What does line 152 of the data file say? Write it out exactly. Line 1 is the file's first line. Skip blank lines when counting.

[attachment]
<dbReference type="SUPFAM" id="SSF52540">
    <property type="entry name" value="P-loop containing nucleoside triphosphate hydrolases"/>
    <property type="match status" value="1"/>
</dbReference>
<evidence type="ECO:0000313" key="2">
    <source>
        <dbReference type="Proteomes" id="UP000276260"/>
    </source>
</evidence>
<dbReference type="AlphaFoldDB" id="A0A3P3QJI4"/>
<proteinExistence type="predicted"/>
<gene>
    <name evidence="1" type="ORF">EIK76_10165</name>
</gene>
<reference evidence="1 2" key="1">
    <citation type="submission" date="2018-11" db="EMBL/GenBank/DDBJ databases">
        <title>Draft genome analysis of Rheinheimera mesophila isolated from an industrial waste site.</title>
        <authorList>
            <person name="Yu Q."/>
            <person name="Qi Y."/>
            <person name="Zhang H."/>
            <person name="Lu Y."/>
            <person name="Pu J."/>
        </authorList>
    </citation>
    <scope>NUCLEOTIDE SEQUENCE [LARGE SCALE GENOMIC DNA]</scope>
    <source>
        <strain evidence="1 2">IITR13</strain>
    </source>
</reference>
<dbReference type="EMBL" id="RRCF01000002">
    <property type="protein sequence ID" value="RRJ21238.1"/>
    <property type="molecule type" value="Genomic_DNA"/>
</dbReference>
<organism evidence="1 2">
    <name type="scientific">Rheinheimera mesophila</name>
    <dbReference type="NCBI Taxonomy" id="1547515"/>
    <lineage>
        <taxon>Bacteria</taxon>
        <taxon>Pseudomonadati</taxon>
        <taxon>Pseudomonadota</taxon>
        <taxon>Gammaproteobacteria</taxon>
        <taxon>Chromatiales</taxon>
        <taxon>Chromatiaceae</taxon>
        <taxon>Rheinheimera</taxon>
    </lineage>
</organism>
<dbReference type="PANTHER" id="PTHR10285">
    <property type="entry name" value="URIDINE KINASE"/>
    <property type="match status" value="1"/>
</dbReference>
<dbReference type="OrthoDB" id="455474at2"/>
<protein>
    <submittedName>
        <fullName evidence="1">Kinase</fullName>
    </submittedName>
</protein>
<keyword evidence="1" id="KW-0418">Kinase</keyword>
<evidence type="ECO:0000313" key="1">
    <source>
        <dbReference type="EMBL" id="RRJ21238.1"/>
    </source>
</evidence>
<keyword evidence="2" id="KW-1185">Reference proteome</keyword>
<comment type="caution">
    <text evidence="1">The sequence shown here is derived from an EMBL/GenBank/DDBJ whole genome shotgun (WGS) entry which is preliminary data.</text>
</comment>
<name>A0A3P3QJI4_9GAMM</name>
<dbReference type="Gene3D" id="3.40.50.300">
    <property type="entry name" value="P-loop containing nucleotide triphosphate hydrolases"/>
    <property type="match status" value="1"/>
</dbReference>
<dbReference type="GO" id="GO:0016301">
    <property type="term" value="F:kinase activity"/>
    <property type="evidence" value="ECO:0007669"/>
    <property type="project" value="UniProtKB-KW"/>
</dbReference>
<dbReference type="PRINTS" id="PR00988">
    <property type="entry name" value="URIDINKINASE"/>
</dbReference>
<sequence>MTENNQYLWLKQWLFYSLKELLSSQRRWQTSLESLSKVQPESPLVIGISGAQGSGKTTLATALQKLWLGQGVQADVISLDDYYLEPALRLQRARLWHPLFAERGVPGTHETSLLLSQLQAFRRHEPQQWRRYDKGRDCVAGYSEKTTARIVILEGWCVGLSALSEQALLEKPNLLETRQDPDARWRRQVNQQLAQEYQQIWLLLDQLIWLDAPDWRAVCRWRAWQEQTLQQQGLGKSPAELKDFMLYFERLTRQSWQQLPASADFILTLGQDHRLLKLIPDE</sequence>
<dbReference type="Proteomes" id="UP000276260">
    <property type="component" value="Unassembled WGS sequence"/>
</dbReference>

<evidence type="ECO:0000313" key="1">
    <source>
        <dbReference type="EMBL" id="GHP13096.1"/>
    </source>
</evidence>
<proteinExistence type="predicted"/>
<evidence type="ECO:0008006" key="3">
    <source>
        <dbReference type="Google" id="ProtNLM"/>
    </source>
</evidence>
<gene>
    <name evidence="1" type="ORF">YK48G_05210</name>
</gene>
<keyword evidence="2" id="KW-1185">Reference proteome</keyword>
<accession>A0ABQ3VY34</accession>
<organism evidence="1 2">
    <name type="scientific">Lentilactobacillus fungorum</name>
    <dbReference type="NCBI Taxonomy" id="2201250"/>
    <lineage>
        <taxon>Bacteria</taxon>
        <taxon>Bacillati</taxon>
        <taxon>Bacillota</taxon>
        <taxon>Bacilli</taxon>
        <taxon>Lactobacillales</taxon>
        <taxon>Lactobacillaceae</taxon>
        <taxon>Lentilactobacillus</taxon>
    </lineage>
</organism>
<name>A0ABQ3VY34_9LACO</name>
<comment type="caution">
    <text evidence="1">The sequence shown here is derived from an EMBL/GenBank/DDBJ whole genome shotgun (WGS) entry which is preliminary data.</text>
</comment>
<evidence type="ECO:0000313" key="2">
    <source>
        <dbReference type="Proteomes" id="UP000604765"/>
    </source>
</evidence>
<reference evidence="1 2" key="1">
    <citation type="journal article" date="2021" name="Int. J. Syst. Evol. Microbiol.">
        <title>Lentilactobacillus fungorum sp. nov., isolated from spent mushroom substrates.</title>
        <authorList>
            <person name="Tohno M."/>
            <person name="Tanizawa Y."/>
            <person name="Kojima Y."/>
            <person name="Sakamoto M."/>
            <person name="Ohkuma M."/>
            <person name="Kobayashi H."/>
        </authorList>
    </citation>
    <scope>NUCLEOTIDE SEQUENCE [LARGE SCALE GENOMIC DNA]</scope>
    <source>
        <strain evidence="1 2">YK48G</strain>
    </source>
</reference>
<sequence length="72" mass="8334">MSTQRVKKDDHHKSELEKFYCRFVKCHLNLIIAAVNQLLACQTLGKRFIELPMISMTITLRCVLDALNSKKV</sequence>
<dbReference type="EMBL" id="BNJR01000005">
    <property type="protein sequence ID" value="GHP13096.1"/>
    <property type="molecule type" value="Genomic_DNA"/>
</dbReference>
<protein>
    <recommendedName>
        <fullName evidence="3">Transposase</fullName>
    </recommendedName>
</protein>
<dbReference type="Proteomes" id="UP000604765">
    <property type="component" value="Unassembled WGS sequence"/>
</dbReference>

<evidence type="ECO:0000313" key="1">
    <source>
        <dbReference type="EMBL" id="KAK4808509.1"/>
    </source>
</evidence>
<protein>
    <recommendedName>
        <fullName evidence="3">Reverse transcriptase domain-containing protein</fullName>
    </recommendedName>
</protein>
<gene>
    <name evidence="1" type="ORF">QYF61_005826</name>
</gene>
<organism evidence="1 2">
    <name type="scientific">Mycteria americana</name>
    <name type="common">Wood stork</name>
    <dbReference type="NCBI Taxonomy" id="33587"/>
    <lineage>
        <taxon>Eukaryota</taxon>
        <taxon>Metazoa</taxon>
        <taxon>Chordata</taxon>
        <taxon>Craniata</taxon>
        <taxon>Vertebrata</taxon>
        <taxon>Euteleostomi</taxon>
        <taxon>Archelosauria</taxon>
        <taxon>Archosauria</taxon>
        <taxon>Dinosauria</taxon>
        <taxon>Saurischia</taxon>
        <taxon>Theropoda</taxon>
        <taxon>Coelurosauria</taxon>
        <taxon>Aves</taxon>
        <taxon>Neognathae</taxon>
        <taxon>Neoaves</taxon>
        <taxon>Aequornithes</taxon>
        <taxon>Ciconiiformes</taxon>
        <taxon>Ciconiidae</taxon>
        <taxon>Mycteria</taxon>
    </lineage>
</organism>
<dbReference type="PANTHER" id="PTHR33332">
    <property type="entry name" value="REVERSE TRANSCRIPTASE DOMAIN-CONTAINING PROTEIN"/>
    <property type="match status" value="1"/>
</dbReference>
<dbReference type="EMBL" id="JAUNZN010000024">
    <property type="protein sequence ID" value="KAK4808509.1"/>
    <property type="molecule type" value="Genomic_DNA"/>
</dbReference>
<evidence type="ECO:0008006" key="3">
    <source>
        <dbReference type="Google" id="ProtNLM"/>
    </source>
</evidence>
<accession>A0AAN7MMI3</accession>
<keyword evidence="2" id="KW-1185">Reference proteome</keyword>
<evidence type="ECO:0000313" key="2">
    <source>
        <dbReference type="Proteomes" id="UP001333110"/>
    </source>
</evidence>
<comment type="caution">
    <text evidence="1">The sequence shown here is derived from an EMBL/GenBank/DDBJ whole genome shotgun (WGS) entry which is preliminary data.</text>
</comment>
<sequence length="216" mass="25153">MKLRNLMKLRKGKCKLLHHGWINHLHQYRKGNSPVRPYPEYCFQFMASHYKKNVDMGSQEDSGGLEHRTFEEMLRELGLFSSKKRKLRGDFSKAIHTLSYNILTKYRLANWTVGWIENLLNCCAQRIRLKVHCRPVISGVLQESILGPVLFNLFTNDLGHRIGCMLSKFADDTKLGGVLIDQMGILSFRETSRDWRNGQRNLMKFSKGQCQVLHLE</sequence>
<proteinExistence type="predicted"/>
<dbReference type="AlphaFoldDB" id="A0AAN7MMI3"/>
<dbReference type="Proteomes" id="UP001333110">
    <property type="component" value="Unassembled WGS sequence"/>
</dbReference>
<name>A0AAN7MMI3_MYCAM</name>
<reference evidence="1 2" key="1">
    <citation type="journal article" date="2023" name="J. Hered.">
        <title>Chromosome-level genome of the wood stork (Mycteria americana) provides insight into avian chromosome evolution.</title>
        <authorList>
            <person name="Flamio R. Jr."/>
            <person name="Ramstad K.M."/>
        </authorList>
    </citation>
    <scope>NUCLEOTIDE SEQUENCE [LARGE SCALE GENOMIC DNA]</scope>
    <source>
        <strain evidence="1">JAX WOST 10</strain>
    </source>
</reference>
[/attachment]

</dbReference>